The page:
Man hospitalized with king cobra in southern Vietnam recovers

By Thu Anh   September 4, 2020 | 08:00 am GMT+7
Man hospitalized with king cobra in southern Vietnam recovers
Phan Van Tam, 28, lies in his bed at the Cho Ray Hospital in HCMC. Photo courtesy of the Cho Ray Hospital.
A man hospitalized with a three-meter king cobra coiled around his arm last month has recovered after spending weeks in intensive care.

Phan Van Tam, 38, on Thursday said he is now healthier and able to breathe on his own. The patient is being treated at HCMC's Cho Ray Hospital.

"I'm about 70 percent recovered. As a farmer who's not very good with words, I can only thank the doctors who have treated me and those who have helped me lately," he said.

Tam had some stomach and thigh tissue removed due to necrosis, said Doctor Nguyen Qui Hung of the hospital's ICU department. His lung and heart functions have also returned to normal, Hung added.

"The patient has recovered well. However, he still needs multiple skin grafts to restore necrotic skin sections on his stomach," he said.

Tam is expected to be transferred to the Tropical Diseases department within Thursday for further treatment and monitoring.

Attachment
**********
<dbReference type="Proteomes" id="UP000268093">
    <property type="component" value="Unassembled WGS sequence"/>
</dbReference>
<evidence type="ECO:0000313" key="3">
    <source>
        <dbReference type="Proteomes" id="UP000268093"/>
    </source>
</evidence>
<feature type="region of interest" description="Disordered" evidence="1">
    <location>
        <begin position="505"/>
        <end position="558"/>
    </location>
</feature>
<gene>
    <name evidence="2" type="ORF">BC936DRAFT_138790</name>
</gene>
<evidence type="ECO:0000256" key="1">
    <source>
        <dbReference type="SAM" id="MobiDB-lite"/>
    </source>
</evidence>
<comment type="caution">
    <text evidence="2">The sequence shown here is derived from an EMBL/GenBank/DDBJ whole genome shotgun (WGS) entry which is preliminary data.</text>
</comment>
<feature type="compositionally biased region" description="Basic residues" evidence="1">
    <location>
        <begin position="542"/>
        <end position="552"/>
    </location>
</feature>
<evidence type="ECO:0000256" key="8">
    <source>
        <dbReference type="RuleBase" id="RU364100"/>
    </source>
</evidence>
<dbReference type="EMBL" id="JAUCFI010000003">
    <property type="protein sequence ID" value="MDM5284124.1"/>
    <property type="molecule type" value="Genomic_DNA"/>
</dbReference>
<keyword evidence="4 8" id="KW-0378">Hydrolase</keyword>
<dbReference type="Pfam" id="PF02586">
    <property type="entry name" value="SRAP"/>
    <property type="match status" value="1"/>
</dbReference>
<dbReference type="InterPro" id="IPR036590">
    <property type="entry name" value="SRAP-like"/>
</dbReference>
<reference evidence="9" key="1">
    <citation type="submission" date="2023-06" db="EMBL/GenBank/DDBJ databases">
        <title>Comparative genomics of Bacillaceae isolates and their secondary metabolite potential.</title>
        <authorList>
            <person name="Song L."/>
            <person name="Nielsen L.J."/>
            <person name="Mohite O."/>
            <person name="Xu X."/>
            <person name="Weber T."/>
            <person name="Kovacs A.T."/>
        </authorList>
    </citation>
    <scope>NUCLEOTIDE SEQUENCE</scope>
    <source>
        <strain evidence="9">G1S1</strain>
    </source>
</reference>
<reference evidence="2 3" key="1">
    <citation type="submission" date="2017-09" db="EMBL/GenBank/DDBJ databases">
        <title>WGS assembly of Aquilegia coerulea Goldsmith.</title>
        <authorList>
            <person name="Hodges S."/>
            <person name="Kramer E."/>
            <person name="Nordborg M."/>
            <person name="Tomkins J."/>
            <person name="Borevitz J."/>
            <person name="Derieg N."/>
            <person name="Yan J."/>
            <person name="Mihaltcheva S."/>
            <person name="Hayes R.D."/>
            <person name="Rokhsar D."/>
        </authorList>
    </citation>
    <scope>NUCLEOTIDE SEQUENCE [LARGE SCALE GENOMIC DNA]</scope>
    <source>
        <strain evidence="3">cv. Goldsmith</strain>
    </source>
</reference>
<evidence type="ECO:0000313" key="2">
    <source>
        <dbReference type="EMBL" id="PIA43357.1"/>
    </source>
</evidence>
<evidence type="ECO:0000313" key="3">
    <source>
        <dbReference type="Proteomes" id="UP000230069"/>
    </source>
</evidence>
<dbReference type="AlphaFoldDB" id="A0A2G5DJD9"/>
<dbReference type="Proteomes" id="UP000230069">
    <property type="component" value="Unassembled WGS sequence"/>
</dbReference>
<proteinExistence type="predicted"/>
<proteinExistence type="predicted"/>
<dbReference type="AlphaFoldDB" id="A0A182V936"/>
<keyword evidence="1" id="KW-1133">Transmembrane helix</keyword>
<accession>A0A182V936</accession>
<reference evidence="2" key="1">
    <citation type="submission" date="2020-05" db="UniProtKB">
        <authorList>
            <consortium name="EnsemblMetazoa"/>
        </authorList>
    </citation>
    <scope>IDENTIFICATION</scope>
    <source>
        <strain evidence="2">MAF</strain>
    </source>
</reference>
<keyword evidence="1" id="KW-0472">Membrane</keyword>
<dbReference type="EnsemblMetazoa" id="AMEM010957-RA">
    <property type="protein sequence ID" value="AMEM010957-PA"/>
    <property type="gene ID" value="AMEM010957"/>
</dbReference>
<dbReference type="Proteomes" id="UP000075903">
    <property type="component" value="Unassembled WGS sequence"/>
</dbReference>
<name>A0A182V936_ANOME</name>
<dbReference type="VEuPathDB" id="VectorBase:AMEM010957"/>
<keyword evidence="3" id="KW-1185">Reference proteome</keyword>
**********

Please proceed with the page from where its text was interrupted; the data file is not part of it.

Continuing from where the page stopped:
On August 19, Tam was rushed to the hospital in his hometown Tay Ninh Province, which borders HCMC, after a three-meter king cobra bit him and coiled itself around his arm.

That morning, he spotted the giant snake right by his feet and reflexively used a hand to grab it. But the snake eluded his grasp, bit his right thigh and coiled itself around an arm and his neck. Unable to shake it off, he grabbed its head with another hand, before people tied a cloth around his leg as a tourniquet, taped the snake's mouth and brought him to the hospital.

Nguyen Van Tam with the king cobra around his arm at the Tay Ninh General Hospital on August 19, 2020. Photo by VnExpress/Anh Vu.

Nguyen Van Tam with the king cobra around his arm at the Tay Ninh General Hospital on August 19, 2020. Photo by VnExpress/Anh Vu.

Tam's condition soon took a turn for the worse, prompting a transfer from Tay Ninh General Hospital to Cho Ray Hospital. The venom damaged his kidneys, forcing doctors to put him on ventilation and constant blood filtration. Tam also suffered paralysis and swelling due to the venom, with doctors injecting him with antivenom and antibiotics to survive. There were times when doctors weren't sure whether he would make it or not.

The snake died.

Tam and his wife, 28-year-old Bui Thi Ngoc Tuoi, are raising two small children, aged two and nine, in poverty. Tam used to work as a bricklayer, but broke his leg in a traffic accident earlier this year. After surgery, Tam was no longer able to do heavy-duty work, and so resorted to catching snakes to help pay for his children's tuition. Snakes are purchased in Vietnam as food or for making snake wine.

"I'm never catching snakes again," Tam said.

The king cobra (Ophiophagus hannah), the world’s longest venomous snake, delivers enough poison in a single bite to kill an elephant. The fatality rate is high if victims are not promptly treated.

 
 
go to top